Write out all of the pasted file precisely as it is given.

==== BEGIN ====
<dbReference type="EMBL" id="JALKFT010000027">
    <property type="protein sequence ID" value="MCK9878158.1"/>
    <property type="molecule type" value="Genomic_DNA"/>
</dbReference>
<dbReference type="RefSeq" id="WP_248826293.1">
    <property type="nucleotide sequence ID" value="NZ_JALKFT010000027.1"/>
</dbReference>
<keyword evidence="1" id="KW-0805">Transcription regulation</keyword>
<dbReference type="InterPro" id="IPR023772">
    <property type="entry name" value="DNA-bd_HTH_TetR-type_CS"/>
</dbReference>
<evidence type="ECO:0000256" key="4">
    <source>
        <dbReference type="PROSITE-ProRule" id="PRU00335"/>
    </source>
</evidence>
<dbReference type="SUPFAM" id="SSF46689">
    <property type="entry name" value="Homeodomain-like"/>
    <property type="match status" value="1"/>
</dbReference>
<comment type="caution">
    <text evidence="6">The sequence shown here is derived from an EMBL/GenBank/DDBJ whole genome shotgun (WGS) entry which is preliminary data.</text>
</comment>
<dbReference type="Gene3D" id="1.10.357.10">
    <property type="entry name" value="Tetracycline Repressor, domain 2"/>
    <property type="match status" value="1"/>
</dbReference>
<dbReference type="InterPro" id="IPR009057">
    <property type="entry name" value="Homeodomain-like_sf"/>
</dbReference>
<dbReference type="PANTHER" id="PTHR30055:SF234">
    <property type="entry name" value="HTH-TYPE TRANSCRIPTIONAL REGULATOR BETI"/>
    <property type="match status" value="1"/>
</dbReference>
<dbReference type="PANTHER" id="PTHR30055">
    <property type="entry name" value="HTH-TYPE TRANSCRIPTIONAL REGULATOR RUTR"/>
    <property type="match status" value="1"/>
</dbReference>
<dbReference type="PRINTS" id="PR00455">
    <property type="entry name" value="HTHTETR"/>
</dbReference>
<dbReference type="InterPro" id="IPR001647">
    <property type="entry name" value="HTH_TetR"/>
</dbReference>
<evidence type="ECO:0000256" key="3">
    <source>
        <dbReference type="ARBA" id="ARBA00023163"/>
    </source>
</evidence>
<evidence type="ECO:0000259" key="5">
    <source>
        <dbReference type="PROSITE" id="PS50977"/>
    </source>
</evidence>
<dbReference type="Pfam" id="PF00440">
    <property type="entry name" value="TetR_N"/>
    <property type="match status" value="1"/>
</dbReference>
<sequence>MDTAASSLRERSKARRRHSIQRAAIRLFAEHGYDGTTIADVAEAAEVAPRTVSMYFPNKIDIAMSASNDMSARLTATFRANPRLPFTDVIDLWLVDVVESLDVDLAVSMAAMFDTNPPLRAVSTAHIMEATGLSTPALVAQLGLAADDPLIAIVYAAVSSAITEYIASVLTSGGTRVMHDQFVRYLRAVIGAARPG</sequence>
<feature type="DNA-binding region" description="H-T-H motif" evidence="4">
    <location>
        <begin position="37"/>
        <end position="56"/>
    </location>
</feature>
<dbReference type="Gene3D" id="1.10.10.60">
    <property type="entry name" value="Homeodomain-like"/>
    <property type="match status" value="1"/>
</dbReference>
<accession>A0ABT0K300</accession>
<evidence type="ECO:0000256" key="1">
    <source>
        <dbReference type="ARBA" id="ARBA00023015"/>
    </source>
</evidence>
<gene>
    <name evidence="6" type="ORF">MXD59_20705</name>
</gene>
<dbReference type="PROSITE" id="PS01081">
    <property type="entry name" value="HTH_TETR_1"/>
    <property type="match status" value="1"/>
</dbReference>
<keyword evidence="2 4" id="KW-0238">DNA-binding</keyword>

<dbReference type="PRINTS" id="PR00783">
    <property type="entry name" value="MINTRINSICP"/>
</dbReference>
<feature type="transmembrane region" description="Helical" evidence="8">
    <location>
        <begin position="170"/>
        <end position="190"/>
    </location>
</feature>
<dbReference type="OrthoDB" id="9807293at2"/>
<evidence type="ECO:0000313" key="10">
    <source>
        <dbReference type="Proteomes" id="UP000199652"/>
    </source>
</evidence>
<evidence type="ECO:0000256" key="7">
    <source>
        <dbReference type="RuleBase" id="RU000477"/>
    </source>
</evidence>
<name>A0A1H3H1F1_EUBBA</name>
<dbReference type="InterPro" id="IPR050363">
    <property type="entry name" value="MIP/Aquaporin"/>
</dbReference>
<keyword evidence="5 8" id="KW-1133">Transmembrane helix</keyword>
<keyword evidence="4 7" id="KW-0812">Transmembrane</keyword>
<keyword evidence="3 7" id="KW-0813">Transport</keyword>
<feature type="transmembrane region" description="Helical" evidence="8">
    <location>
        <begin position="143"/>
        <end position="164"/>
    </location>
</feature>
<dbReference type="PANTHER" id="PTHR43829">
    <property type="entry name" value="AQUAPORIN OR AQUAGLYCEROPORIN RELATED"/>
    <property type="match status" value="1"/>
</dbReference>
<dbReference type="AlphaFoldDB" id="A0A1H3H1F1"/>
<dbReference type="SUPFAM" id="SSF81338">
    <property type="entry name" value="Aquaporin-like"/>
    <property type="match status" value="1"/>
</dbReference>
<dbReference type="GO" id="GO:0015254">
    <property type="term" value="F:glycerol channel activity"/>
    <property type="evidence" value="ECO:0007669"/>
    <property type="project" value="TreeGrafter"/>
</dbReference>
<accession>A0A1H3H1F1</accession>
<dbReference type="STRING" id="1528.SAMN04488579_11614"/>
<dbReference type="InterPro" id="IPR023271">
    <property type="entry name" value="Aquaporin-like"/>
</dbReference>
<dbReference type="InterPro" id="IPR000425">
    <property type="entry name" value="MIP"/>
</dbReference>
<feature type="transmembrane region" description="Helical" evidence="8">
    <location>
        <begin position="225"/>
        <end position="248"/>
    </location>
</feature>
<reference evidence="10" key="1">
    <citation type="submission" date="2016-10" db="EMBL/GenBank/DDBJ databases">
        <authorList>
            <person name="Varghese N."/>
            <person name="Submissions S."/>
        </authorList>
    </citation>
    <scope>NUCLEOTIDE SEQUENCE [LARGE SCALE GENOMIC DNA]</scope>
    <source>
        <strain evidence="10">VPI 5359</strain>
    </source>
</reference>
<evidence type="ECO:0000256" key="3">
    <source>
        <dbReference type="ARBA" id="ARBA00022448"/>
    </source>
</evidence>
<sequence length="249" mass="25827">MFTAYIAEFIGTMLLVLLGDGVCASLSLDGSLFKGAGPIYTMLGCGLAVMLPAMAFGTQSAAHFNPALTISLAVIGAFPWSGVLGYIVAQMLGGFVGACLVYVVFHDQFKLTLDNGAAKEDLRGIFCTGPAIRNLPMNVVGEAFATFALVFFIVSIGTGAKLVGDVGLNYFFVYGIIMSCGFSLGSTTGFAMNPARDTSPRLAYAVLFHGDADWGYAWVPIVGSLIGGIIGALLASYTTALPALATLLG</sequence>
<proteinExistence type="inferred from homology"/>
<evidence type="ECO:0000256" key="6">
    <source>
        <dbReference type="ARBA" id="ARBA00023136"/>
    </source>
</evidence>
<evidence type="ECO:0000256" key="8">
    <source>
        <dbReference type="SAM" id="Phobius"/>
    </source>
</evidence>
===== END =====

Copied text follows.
<dbReference type="EMBL" id="JALKFT010000027">
    <property type="protein sequence ID" value="MCK9878158.1"/>
    <property type="molecule type" value="Genomic_DNA"/>
</dbReference>
<dbReference type="RefSeq" id="WP_248826293.1">
    <property type="nucleotide sequence ID" value="NZ_JALKFT010000027.1"/>
</dbReference>
<keyword evidence="1" id="KW-0805">Transcription regulation</keyword>
<dbReference type="InterPro" id="IPR023772">
    <property type="entry name" value="DNA-bd_HTH_TetR-type_CS"/>
</dbReference>
<evidence type="ECO:0000256" key="4">
    <source>
        <dbReference type="PROSITE-ProRule" id="PRU00335"/>
    </source>
</evidence>
<dbReference type="SUPFAM" id="SSF46689">
    <property type="entry name" value="Homeodomain-like"/>
    <property type="match status" value="1"/>
</dbReference>
<comment type="caution">
    <text evidence="6">The sequence shown here is derived from an EMBL/GenBank/DDBJ whole genome shotgun (WGS) entry which is preliminary data.</text>
</comment>
<dbReference type="Gene3D" id="1.10.357.10">
    <property type="entry name" value="Tetracycline Repressor, domain 2"/>
    <property type="match status" value="1"/>
</dbReference>
<dbReference type="InterPro" id="IPR009057">
    <property type="entry name" value="Homeodomain-like_sf"/>
</dbReference>
<dbReference type="PANTHER" id="PTHR30055:SF234">
    <property type="entry name" value="HTH-TYPE TRANSCRIPTIONAL REGULATOR BETI"/>
    <property type="match status" value="1"/>
</dbReference>
<dbReference type="PANTHER" id="PTHR30055">
    <property type="entry name" value="HTH-TYPE TRANSCRIPTIONAL REGULATOR RUTR"/>
    <property type="match status" value="1"/>
</dbReference>
<dbReference type="PRINTS" id="PR00455">
    <property type="entry name" value="HTHTETR"/>
</dbReference>
<dbReference type="InterPro" id="IPR001647">
    <property type="entry name" value="HTH_TetR"/>
</dbReference>
<evidence type="ECO:0000256" key="3">
    <source>
        <dbReference type="ARBA" id="ARBA00023163"/>
    </source>
</evidence>
<evidence type="ECO:0000259" key="5">
    <source>
        <dbReference type="PROSITE" id="PS50977"/>
    </source>
</evidence>
<dbReference type="Pfam" id="PF00440">
    <property type="entry name" value="TetR_N"/>
    <property type="match status" value="1"/>
</dbReference>
<sequence>MDTAASSLRERSKARRRHSIQRAAIRLFAEHGYDGTTIADVAEAAEVAPRTVSMYFPNKIDIAMSASNDMSARLTATFRANPRLPFTDVIDLWLVDVVESLDVDLAVSMAAMFDTNPPLRAVSTAHIMEATGLSTPALVAQLGLAADDPLIAIVYAAVSSAITEYIASVLTSGGTRVMHDQFVRYLRAVIGAARPG</sequence>
<feature type="DNA-binding region" description="H-T-H motif" evidence="4">
    <location>
        <begin position="37"/>
        <end position="56"/>
    </location>
</feature>
<dbReference type="Gene3D" id="1.10.10.60">
    <property type="entry name" value="Homeodomain-like"/>
    <property type="match status" value="1"/>
</dbReference>
<accession>A0ABT0K300</accession>
<evidence type="ECO:0000256" key="1">
    <source>
        <dbReference type="ARBA" id="ARBA00023015"/>
    </source>
</evidence>
<gene>
    <name evidence="6" type="ORF">MXD59_20705</name>
</gene>
<dbReference type="PROSITE" id="PS01081">
    <property type="entry name" value="HTH_TETR_1"/>
    <property type="match status" value="1"/>
</dbReference>
<keyword evidence="2 4" id="KW-0238">DNA-binding</keyword>

<dbReference type="PRINTS" id="PR00783">
    <property type="entry name" value="MINTRINSICP"/>
</dbReference>
<feature type="transmembrane region" description="Helical" evidence="8">
    <location>
        <begin position="170"/>
        <end position="190"/>
    </location>
</feature>
<dbReference type="OrthoDB" id="9807293at2"/>
<evidence type="ECO:0000313" key="10">
    <source>
        <dbReference type="Proteomes" id="UP000199652"/>
    </source>
</evidence>
<evidence type="ECO:0000256" key="7">
    <source>
        <dbReference type="RuleBase" id="RU000477"/>
    </source>
</evidence>
<name>A0A1H3H1F1_EUBBA</name>
<dbReference type="InterPro" id="IPR050363">
    <property type="entry name" value="MIP/Aquaporin"/>
</dbReference>
<keyword evidence="5 8" id="KW-1133">Transmembrane helix</keyword>
<keyword evidence="4 7" id="KW-0812">Transmembrane</keyword>
<keyword evidence="3 7" id="KW-0813">Transport</keyword>
<feature type="transmembrane region" description="Helical" evidence="8">
    <location>
        <begin position="143"/>
        <end position="164"/>
    </location>
</feature>
<dbReference type="PANTHER" id="PTHR43829">
    <property type="entry name" value="AQUAPORIN OR AQUAGLYCEROPORIN RELATED"/>
    <property type="match status" value="1"/>
</dbReference>
<dbReference type="AlphaFoldDB" id="A0A1H3H1F1"/>
<dbReference type="SUPFAM" id="SSF81338">
    <property type="entry name" value="Aquaporin-like"/>
    <property type="match status" value="1"/>
</dbReference>
<dbReference type="GO" id="GO:0015254">
    <property type="term" value="F:glycerol channel activity"/>
    <property type="evidence" value="ECO:0007669"/>
    <property type="project" value="TreeGrafter"/>
</dbReference>
<accession>A0A1H3H1F1</accession>
<dbReference type="STRING" id="1528.SAMN04488579_11614"/>
<dbReference type="InterPro" id="IPR023271">
    <property type="entry name" value="Aquaporin-like"/>
</dbReference>
<dbReference type="InterPro" id="IPR000425">
    <property type="entry name" value="MIP"/>
</dbReference>
<feature type="transmembrane region" description="Helical" evidence="8">
    <location>
        <begin position="225"/>
        <end position="248"/>
    </location>
</feature>
<reference evidence="10" key="1">
    <citation type="submission" date="2016-10" db="EMBL/GenBank/DDBJ databases">
        <authorList>
            <person name="Varghese N."/>
            <person name="Submissions S."/>
        </authorList>
    </citation>
    <scope>NUCLEOTIDE SEQUENCE [LARGE SCALE GENOMIC DNA]</scope>
    <source>
        <strain evidence="10">VPI 5359</strain>
    </source>
</reference>
<evidence type="ECO:0000256" key="3">
    <source>
        <dbReference type="ARBA" id="ARBA00022448"/>
    </source>
</evidence>
<sequence length="249" mass="25827">MFTAYIAEFIGTMLLVLLGDGVCASLSLDGSLFKGAGPIYTMLGCGLAVMLPAMAFGTQSAAHFNPALTISLAVIGAFPWSGVLGYIVAQMLGGFVGACLVYVVFHDQFKLTLDNGAAKEDLRGIFCTGPAIRNLPMNVVGEAFATFALVFFIVSIGTGAKLVGDVGLNYFFVYGIIMSCGFSLGSTTGFAMNPARDTSPRLAYAVLFHGDADWGYAWVPIVGSLIGGIIGALLASYTTALPALATLLG</sequence>
<proteinExistence type="inferred from homology"/>
<evidence type="ECO:0000256" key="6">
    <source>
        <dbReference type="ARBA" id="ARBA00023136"/>
    </source>
</evidence>
<evidence type="ECO:0000256" key="8">
    <source>
        <dbReference type="SAM" id="Phobius"/>
    </source>
</evidence>